Relation reduction and relational reducibility have to do with the extent to which a given relation is determined by an indexed family or a sequence of other relations, called the relation dataset. The relation under examination is called the reductand. The relation dataset typically consists of a specified set of other relations, simpler in some measure than the reductand, called the reduction base, plus a specified operation on relations, called the reduction method or the reduction step.
A question of relation reduction or relational reducibility is sometimes posed as a question of relation reconstruction or relational reconstructibility, since a useful way of stating the question is to ask whether the reductand can be reconstructed from the relational dataset.
A relation that is not uniquely determined by a particular relation dataset is said to be irreducible in just that respect. A relation that is not uniquely determined by any relation dataset in a particular class of relation datasets is said to be irreducible in respect of that class.
The main thing that keeps the general problem of relational reducibility from being fully well-defined is that one would have to survey all of the conceivable ways of “getting new relations from old” in order to say precisely what is meant by the claim that the relation is reducible to the set of relations . This is tantamount to claiming that if one is given a set of “simpler” relations , for indices in some set , that this collection of data would somehow or other fix the original relation that one is seeking to analyze, to determine, to specify, or to synthesize.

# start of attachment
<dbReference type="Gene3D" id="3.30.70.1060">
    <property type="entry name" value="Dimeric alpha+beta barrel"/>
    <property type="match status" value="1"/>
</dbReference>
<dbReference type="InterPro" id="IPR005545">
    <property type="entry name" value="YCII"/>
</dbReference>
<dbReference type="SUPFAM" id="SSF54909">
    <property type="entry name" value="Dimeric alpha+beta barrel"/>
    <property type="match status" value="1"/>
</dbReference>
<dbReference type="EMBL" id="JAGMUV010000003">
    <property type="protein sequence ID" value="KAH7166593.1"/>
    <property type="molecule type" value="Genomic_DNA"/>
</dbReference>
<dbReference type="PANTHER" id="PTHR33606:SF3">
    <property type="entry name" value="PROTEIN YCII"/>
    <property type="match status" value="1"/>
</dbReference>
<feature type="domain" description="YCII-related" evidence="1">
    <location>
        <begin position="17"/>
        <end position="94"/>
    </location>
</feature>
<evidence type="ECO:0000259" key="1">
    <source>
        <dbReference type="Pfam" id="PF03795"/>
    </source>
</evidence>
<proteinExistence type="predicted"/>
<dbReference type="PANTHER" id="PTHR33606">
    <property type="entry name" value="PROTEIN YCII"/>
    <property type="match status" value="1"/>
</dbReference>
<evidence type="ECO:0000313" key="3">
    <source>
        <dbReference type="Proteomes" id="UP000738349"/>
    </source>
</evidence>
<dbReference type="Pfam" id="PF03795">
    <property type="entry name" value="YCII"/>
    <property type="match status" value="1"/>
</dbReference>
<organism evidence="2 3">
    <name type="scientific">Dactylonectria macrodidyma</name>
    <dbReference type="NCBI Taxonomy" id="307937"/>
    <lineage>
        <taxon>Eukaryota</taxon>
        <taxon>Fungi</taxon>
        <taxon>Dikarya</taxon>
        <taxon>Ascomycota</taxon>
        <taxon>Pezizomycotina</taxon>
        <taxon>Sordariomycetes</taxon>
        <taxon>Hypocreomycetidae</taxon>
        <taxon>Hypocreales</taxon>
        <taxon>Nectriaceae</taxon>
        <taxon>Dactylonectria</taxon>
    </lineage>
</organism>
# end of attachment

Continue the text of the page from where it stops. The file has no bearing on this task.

In practice, however, apposite discussion of a particular application typically settles on either one of two different notions of reducibility as capturing the pertinent issues, namely:
2 Projective reducibility of relations
It is convenient to begin with the projective reduction of relations, partly because this type of reduction is simpler and more intuitive (in the visual sense), but also because a number of conceptual tools that are needed in any case arise quite naturally in the projective setting.
The work of intuiting how projections operate on multidimensional relations is often facilitated by keeping in mind the following sort of geometric image:
For any subset of the index set , there is the corresponding subfamily of sets, , and there is the corresponding cartesian product over this subfamily, notated and defined as .
For any point in , the projection of on the subspace is notated as , or still more simply as
More generally, for any relation , the projection of on the subspace is written as , or still more simply as